The UAE is hosting the world’s biggest opportunity to make meaningful progress on climate change: the 2023 UN Climate Change Conference, Cop28. And for the first time in the history of the conference, mayors and governors will have a formal role in the proceedings.
That change reflects a growing awareness among national and international leaders of the critical role that cities play in driving down emissions and building climate resilience – and Dubai is a leading example of both.
Consider that earlier this year, the UAE witnessed a surge in temperature, topping 50°C. The likelihood of continued extreme heat means that Dubai has had to become a pioneer in climate change innovation. Today Dubai is a city-sized laboratory, working to create conditions where humans can not only live, but thrive.
Right in the heart of our city, the Dubai World Trade Centre has become a model for how to combine different climate and resilience measures – from extensive solar panelling to lower energy consumption, to revolutionary waste management.
Dubai is also running conservation and sustainability initiatives across its tourism ecosystem, and it has increased water usage efficiency and developed clean energy alternatives through its Carbon Abatement Strategy. In 2021 alone, the city reduced carbon emissions by more than 20 per cent, preventing millions of tonnes of carbon from polluting our atmosphere.
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Dubai has also set targets to reduce the emissions of greenhouse gases by 50 per cent in 2030 and to achieve net-zero by 2050. The city will reduce emissions in power and water, road transportation, manufacturing and the waste sector to achieve its goals.
While Dubai has made great strides, the UAE federal government has accelerated its ambitions. In July, it raised its national emissions targets, planning to curb carbon emissions by 40 per cent by 2030. In the months ahead, the UAE will update its climate action plan based on the strategies and insights that emerge at Cop28.
Dubai is also home to Emirates Airlines, the largest carrier in the Middle East, which is also taking action to be more sustainable. Emirates recently conducted the first ever test flight of an Airbus A380 powered by 100 per cent Sustainable Aviation Fuel. Sustainable fuel, electric aviation and hydrogen-powered aviation are all being explored in Dubai and the UAE as pathways to decarbonising aviation.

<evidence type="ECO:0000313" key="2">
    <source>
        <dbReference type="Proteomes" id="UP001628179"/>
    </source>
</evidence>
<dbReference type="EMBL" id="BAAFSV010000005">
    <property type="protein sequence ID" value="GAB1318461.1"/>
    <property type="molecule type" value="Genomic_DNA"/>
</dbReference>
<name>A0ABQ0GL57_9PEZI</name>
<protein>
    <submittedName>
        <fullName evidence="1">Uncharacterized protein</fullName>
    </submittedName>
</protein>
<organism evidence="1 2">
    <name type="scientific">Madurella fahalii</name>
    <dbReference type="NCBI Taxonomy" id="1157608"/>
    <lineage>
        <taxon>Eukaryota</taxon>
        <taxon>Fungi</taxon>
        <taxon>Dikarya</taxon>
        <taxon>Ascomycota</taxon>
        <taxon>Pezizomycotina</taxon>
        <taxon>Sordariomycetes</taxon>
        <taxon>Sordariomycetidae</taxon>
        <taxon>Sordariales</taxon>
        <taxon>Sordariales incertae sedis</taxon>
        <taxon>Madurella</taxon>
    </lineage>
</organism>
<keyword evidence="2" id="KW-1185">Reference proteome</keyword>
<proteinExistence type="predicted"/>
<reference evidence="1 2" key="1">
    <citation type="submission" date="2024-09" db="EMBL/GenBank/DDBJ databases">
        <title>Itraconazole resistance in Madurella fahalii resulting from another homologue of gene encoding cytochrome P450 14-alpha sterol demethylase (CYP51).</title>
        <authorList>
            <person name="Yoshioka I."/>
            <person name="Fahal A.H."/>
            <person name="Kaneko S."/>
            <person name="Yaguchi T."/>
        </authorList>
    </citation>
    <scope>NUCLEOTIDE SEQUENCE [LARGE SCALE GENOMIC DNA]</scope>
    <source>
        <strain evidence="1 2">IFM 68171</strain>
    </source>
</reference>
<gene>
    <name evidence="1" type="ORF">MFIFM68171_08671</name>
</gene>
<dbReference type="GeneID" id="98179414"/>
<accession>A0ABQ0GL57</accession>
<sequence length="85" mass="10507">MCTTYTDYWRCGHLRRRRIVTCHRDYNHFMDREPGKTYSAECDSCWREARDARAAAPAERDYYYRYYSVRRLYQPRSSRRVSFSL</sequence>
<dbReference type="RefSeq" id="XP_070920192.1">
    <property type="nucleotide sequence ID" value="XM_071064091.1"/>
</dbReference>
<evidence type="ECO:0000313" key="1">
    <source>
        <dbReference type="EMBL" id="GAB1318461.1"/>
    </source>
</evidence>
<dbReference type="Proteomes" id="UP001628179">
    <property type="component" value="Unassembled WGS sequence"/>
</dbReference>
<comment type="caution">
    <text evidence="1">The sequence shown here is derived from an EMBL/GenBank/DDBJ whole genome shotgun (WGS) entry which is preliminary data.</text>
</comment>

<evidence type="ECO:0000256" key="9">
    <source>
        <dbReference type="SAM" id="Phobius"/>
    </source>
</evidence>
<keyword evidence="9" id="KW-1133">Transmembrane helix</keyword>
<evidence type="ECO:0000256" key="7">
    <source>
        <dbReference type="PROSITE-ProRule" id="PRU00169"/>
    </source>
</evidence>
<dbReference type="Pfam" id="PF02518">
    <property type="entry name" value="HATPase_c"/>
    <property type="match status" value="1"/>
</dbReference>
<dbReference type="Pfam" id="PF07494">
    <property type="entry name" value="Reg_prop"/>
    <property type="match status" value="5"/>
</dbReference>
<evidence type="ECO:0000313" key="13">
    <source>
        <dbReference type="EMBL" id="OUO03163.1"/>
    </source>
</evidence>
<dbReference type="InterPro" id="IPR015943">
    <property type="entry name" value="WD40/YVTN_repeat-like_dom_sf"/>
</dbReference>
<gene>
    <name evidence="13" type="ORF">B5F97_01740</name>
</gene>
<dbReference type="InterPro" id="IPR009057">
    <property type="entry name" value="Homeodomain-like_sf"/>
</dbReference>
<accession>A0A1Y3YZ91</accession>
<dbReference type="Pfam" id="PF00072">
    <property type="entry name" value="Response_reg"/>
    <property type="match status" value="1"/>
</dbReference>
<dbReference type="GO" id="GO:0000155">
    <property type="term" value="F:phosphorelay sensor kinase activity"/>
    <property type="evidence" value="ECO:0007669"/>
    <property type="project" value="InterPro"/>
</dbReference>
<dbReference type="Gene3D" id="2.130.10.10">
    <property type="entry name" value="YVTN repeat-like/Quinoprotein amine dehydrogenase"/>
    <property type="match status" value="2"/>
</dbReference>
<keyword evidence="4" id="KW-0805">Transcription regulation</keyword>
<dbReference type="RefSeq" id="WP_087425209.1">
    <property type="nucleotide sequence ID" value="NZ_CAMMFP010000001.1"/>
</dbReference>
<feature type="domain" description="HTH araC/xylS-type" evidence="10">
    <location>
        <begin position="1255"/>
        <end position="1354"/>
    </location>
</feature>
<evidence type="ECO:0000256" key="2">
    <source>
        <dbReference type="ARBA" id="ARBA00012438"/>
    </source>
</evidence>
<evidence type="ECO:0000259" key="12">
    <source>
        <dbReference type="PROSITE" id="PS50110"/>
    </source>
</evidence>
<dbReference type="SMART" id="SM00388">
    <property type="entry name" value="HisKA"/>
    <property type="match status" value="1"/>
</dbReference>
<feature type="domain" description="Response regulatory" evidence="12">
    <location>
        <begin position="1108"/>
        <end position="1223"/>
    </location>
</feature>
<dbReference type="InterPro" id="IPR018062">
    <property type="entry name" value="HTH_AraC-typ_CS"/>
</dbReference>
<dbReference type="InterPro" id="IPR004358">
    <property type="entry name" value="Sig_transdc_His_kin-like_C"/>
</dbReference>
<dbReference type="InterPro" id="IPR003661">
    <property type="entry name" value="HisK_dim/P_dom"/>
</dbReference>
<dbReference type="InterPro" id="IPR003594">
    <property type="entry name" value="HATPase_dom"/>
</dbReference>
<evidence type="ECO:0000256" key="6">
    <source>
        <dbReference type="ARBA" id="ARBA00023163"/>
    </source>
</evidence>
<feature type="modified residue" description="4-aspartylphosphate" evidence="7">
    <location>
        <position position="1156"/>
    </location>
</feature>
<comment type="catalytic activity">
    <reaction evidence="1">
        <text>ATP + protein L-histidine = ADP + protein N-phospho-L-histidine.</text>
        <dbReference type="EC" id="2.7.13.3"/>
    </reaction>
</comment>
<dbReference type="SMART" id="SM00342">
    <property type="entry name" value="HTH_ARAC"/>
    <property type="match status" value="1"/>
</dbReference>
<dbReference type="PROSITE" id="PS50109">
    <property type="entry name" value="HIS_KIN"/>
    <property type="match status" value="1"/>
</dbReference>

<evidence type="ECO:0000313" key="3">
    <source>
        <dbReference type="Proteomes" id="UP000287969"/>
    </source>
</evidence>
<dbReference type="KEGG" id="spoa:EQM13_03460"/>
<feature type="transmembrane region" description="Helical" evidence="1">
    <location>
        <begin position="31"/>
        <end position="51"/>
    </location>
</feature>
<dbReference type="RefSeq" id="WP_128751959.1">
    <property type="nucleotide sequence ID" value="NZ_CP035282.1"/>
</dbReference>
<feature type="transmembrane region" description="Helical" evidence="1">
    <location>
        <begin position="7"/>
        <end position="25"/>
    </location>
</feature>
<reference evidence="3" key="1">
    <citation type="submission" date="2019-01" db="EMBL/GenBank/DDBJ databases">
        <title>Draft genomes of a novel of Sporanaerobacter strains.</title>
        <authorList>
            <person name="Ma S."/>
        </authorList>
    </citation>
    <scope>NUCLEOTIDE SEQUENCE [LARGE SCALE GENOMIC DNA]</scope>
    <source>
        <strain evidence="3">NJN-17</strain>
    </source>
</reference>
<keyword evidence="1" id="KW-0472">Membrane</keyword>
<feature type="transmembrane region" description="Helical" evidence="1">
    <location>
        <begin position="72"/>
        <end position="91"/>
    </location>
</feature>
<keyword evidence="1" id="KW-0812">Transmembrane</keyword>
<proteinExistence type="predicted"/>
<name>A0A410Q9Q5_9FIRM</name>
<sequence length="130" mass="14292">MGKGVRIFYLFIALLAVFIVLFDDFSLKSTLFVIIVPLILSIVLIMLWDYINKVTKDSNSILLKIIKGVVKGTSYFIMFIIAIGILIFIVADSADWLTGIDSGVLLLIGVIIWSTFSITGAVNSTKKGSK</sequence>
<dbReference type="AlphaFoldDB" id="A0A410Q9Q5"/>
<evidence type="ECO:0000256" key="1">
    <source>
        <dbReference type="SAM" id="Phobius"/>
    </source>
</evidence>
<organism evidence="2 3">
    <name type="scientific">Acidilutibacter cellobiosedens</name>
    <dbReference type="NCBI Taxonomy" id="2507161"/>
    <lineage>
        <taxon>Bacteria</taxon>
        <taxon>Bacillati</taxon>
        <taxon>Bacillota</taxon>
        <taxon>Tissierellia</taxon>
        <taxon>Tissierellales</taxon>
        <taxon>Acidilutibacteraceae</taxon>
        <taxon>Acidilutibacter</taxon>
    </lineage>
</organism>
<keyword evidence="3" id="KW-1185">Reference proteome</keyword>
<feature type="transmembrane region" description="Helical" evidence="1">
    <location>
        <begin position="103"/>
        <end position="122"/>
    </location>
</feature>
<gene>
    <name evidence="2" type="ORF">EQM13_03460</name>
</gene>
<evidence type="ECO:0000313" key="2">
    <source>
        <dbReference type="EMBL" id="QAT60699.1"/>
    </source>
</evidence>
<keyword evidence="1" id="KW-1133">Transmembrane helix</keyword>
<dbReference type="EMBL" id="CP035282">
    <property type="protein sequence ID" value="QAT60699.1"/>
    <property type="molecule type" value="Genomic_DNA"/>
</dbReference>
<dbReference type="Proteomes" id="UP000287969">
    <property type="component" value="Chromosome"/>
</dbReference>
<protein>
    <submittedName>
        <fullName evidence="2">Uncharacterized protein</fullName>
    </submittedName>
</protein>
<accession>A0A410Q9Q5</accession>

To achieve the next round of climate targets, Dubai has already begun diversifying its energy sources. While the city’s history is closely tied to fossil fuels, it is building a new future by harnessing its most abundant natural resources: sunlight.
For a sense of what’s on the horizon, leaders attending Cop28 should consider visiting the Mohammed bin Rashid Al Maktoum Solar Park – among the world’s largest single-site solar parks. In June of this year, the solar park launched its fifth phase, with plans to add another 2.2 million photovoltaic panels that will produce as much as 900 megawatts of energy. And this is only the beginning. Once complete, the facility is expected to eliminate more than 6 million tonnes of carbon emissions every year.
Cop27 President Sameh Shoukry, left, hands over the gavel to Cop28 President Dr Sultan Al Jaber at the UN climate conference’s opening ceremony. AFP
This scaled foray into solar power has enabled other exciting energy innovations, too. For instance, Dubai has partnered with Siemens Energy to build the Middle East’s first hydrogen plant driven by renewables, a potentially game-changing development in the global energy sector. Industry leaders are hopeful that the UAE may eventually produce enough green hydrogen to export it to other nations.
This is more than a technological marvel. It can be a model for how businesses and local governments can work together on projects that are incredibly ambitious towards our global fight against climate change.
We recognise, of course, that many cities simply do not have the capacity (or weather) to scale state-of-the-art solar facilities. But the perceived limitations of any city – be it a dependence on cars, air-conditioning, or energy-intensive industries – does not disqualify anyone from climate action. If Dubai can begin transforming itself into a champion for solar energy, then cities worldwide should be just as bold in charting a more sustainable future.
To win the battle against climate change, it’s going to take leaders at every level working closer together than ever before. At the UN climate conference, with Dubai taking centre stage, cities have a historic opportunity to help lead the way.
Abdulla Al Basti is secretary general of the Executive Council of Dubai
Michael R Bloomberg is a UN special envoy on climate ambition and solutions, and a former mayor of New York City
Published: December 01, 2023, 5:00 AM